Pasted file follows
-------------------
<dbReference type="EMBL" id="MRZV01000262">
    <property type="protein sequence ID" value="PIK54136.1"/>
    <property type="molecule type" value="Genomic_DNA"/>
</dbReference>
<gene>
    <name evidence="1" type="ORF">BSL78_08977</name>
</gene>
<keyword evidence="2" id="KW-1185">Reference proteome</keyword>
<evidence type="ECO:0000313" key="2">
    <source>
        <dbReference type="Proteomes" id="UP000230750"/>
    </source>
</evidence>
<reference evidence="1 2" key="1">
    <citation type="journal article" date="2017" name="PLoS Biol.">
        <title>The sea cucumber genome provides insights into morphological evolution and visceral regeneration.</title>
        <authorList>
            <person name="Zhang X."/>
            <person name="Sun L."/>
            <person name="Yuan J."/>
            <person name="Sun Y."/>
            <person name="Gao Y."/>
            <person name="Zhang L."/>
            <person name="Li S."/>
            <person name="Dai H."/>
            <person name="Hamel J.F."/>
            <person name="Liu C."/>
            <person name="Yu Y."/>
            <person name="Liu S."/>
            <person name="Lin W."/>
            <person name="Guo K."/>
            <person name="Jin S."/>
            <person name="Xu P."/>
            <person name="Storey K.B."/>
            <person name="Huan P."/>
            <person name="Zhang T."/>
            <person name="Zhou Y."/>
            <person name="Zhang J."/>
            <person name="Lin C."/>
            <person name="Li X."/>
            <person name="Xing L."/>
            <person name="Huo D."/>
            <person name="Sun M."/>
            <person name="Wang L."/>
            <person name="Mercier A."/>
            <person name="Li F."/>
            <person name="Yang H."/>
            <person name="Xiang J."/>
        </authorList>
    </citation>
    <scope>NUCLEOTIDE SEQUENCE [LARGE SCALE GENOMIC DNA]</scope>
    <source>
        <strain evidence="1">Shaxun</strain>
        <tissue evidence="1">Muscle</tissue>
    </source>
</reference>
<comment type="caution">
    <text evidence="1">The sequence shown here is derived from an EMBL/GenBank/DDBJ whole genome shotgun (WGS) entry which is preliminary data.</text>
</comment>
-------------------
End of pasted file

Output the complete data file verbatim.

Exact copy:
<dbReference type="EMBL" id="MRZV01000262">
    <property type="protein sequence ID" value="PIK54136.1"/>
    <property type="molecule type" value="Genomic_DNA"/>
</dbReference>
<gene>
    <name evidence="1" type="ORF">BSL78_08977</name>
</gene>
<keyword evidence="2" id="KW-1185">Reference proteome</keyword>
<evidence type="ECO:0000313" key="2">
    <source>
        <dbReference type="Proteomes" id="UP000230750"/>
    </source>
</evidence>
<reference evidence="1 2" key="1">
    <citation type="journal article" date="2017" name="PLoS Biol.">
        <title>The sea cucumber genome provides insights into morphological evolution and visceral regeneration.</title>
        <authorList>
            <person name="Zhang X."/>
            <person name="Sun L."/>
            <person name="Yuan J."/>
            <person name="Sun Y."/>
            <person name="Gao Y."/>
            <person name="Zhang L."/>
            <person name="Li S."/>
            <person name="Dai H."/>
            <person name="Hamel J.F."/>
            <person name="Liu C."/>
            <person name="Yu Y."/>
            <person name="Liu S."/>
            <person name="Lin W."/>
            <person name="Guo K."/>
            <person name="Jin S."/>
            <person name="Xu P."/>
            <person name="Storey K.B."/>
            <person name="Huan P."/>
            <person name="Zhang T."/>
            <person name="Zhou Y."/>
            <person name="Zhang J."/>
            <person name="Lin C."/>
            <person name="Li X."/>
            <person name="Xing L."/>
            <person name="Huo D."/>
            <person name="Sun M."/>
            <person name="Wang L."/>
            <person name="Mercier A."/>
            <person name="Li F."/>
            <person name="Yang H."/>
            <person name="Xiang J."/>
        </authorList>
    </citation>
    <scope>NUCLEOTIDE SEQUENCE [LARGE SCALE GENOMIC DNA]</scope>
    <source>
        <strain evidence="1">Shaxun</strain>
        <tissue evidence="1">Muscle</tissue>
    </source>
</reference>
<comment type="caution">
    <text evidence="1">The sequence shown here is derived from an EMBL/GenBank/DDBJ whole genome shotgun (WGS) entry which is preliminary data.</text>
</comment>